The valkyries were fierce, and Stuart Skelton and Nina Stemme among the compelling soloists, but the drama wasn’t consistent enough in the second part of Keith Warner’s Ring Cycle

There were moments in Die Walküre at the Royal Opera House when the audience was entirely still and only Antonio Pappano’s periodic gasps broke the surface of Wagner’s score. When the low brass cohered into a single heavy tread that swept up everything in its path. When Nina Stemme’s fearless Brünnhilde gazed at sword point into the eyes of the hero she had been commanded to lead into death and the physical chemistry on stage was instantly charged. When John Lundgren’s Wotan, flawed but tenacious, sank to his knees, voice flagging: an all-too-human god pathetically stricken.

But in the second evening of Keith Warner’s Ring cycle revival these peaks were clouded by problems elsewhere. Dubious tuning, ragged ensemble and hit-and miss horn motifs stood as a reminder that even excellent orchestras have off-nights. Only a second after that flash of palpable connection onstage at the sharp end of Siegmund’s sword, Stemme glanced down to Pappano’s baton – the obvious focus of much singing throughout the evening – and the dramatic intensity was immediately lost.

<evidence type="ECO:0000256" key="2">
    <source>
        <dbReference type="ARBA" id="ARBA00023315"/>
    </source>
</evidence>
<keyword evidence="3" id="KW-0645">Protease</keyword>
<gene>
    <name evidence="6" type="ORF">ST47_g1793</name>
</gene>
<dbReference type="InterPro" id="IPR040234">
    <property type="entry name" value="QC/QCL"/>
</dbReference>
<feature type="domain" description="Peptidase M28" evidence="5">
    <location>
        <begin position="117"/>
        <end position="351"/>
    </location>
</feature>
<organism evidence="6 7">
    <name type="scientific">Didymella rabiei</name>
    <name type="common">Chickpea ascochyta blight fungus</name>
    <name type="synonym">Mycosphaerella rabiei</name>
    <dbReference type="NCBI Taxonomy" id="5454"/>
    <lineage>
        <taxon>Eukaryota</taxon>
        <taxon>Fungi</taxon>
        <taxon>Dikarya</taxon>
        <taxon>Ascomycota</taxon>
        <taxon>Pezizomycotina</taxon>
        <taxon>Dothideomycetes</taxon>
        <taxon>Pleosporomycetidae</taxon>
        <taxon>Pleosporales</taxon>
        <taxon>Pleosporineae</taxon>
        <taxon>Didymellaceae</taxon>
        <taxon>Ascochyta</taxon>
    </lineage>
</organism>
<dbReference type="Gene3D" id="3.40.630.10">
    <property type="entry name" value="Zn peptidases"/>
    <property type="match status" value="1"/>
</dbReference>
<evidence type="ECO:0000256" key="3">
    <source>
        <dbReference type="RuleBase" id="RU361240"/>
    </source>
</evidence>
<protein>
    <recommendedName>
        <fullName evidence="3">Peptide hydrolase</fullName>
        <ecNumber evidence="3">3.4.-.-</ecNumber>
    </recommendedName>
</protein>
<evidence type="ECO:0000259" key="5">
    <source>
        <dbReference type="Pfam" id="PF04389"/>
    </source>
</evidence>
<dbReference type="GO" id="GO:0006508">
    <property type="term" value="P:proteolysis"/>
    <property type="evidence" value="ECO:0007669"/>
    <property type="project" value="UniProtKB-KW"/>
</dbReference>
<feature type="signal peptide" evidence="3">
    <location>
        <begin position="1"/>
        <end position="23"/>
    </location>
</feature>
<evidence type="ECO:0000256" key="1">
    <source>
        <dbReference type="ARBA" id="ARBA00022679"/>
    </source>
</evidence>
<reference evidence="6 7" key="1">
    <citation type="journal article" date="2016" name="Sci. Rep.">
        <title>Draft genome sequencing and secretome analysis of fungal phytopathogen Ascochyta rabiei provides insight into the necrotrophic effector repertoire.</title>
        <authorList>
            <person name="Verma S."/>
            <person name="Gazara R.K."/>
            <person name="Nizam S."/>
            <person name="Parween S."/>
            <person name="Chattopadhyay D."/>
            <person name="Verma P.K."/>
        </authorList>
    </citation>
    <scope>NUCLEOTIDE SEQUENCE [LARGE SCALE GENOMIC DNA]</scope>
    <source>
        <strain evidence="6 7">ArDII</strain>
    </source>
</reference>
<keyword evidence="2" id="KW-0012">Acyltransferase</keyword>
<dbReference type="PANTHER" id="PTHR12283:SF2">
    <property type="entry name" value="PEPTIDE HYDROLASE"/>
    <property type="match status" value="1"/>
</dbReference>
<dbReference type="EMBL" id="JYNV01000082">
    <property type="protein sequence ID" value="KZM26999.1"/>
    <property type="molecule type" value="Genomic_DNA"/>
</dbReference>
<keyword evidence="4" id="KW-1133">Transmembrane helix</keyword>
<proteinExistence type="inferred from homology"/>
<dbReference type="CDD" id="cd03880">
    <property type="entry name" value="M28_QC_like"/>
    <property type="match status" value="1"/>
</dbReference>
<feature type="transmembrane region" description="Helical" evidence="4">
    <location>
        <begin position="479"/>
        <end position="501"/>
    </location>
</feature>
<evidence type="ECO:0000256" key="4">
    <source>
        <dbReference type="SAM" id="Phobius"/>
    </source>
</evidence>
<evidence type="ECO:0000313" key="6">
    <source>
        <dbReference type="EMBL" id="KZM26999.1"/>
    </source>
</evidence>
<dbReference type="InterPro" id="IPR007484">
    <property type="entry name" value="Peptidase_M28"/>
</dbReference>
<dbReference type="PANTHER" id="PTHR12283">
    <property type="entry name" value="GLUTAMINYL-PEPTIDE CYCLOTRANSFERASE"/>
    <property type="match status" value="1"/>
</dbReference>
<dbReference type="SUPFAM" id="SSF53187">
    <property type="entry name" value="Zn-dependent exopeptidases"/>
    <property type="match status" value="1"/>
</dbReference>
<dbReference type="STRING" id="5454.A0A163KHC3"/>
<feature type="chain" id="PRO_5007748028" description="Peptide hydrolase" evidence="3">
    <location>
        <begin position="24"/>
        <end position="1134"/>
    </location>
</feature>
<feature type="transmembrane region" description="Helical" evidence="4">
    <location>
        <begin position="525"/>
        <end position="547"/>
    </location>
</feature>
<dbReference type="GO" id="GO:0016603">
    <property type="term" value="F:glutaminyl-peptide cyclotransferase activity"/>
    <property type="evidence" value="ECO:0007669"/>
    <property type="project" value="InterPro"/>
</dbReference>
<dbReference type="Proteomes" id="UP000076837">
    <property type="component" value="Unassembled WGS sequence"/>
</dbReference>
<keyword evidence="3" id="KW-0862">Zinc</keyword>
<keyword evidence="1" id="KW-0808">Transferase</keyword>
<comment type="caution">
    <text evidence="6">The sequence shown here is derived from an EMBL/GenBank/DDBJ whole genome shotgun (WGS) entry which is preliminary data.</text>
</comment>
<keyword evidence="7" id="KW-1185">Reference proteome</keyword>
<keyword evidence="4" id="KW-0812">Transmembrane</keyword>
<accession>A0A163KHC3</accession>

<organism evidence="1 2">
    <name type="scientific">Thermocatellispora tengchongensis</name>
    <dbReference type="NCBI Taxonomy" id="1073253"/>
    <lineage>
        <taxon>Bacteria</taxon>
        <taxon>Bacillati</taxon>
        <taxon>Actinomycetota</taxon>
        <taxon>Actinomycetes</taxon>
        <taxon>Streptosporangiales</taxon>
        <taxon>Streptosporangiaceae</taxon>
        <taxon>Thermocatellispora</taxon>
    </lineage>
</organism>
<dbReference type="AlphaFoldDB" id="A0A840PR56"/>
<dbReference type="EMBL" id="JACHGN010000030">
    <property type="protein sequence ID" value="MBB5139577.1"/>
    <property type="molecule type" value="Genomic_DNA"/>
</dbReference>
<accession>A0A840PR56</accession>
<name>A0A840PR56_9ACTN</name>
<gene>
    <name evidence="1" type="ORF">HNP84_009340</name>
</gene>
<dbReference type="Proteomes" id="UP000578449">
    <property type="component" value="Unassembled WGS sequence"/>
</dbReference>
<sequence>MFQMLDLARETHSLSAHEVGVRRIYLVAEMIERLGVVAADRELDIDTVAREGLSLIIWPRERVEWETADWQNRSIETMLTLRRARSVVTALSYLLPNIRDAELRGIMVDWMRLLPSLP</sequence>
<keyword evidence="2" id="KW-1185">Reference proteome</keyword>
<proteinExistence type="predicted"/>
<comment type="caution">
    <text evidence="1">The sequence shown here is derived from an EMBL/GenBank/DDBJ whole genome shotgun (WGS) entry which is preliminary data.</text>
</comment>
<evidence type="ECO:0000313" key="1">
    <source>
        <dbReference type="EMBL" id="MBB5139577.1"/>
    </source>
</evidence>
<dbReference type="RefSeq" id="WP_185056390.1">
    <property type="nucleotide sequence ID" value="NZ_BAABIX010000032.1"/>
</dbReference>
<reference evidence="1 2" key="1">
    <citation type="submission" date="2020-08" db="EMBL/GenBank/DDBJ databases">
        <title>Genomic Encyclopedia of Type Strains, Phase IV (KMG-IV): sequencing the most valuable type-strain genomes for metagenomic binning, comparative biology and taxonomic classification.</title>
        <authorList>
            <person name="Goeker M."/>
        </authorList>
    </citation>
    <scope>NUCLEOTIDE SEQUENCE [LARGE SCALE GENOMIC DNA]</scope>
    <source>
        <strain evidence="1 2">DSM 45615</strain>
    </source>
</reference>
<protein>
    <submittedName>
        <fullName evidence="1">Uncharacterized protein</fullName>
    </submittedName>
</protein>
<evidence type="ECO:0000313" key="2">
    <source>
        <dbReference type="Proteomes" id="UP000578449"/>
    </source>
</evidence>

Then there was Stefanos Lazaridis’s set, with its often mystifying symbolic debris – “an obstacle course of leftover props” as it was described during the production’s previous outing – which seemed designed principally to impede its occupants. They ducked, clambered and clung to walls until it was all cleared away leaving only a spinning white wall, to make space for the final act’s devastating confrontation between Stemme and Lundgren: a drama of minute gestures (glances missed, hands left ungrasped) and searing, desperate vocal power.

Emily Magee’s Sieglinde sounded overcast, but Sarah Connolly (Fricka), Ain Anger (Hunding) and Stuart Skelton (in an overdue ROH debut as Siegmund) were deeply compelling, the valkyries themselves deliciously fierce. All the more frustrating, then, that this performance failed to sustain the focus of its unforgettable highlights.

Flora Willson | 27 Sep 2018

Seenandheard-International.com

John Lundgren’s Conflicted Wotan is the Highlight of Keith Warner’s Die Walküre

It is difficult coming to see just Die Walküre because – as hopefully everyone knows – it is part of Wagner’s Ring cycle and any staging demands a sense of coherence, so it is logical that Walküre must continue where Das Rheingold leaves off.